Heightfields are a nice addition to Houdini 16 for environment work. They more or less replicate the functionality of programs like Worldmachine. In today’s tutorial Manuel shows you how to create a terrain from scratch in Houdini and how to render it directly in Redshift3D, without baking out textures manually.
When we saw Andy Lomas’ “Aggregation” series a few years back we were struck. How could you generate those intricate particle sculptures? The series’ title hinted at one possible solution: Diffusion limited aggregation or DLA. In this tutorial we’ll build a basic DLA setup using VEX and volumes. Also we’ll talk a bit about rendering our result in Mantra and Redshift.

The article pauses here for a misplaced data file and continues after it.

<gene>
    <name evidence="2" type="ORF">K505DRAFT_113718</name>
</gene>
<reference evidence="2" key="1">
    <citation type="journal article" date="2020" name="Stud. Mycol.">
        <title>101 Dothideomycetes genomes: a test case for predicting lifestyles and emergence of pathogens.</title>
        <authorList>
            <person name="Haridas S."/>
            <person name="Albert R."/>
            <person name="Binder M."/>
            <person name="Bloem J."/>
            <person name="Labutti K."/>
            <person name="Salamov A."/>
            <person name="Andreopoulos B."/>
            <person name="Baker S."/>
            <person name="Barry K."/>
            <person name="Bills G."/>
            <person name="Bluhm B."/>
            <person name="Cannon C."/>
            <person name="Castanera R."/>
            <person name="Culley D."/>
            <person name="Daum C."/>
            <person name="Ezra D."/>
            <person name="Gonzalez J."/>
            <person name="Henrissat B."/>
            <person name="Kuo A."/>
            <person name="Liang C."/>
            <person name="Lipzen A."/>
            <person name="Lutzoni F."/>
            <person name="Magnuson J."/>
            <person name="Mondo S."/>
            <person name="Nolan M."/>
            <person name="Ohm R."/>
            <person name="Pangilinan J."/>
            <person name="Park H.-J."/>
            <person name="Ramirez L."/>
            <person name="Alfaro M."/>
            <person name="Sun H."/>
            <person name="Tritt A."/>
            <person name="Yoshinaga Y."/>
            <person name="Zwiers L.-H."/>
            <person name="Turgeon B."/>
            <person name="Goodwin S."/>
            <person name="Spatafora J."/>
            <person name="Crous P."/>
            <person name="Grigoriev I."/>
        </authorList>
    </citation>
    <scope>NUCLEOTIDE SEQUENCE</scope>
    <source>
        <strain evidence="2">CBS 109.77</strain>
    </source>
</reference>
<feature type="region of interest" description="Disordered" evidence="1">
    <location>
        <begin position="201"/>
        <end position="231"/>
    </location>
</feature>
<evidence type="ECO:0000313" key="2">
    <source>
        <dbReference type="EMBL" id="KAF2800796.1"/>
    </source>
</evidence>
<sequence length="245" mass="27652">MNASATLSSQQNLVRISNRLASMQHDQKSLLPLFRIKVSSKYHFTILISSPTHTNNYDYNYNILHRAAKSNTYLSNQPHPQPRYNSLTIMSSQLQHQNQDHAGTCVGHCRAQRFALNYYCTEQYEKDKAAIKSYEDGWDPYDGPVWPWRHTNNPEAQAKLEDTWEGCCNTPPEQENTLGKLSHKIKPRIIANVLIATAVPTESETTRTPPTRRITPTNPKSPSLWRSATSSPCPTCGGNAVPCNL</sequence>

One of the great things about the Houdini community is that we’re always confronted with clever questions and with clever answers too. “How do I color strands using an image’s color palette?” was the comment on Vimeo that led to this setup. Yet when talking about coloring polylines we also need to discuss rendering them.
This is a classic effect in Houdini. I stumbled upon it over at Odforce. As you will see from that thread there are many elaborate ways of achieving this kind of growing curve. However we’re gonna build a very simple version which yet offers a nice way of controlling growth by passing along values from a noise field. Hope you have fun!
Rrecently two projects caught my eye – one is called “Subdivisions” by Adam Heslop, the other one is the new SideFX Ident by Simon Holmedal. Both employ (as far as I can guess) a technique to subdivide a selected part of a mesh over and over. In this video we’re gonna set up a simple version of a similar algorithm. Also included is a neat trick how to efficiently render splines in Mantra.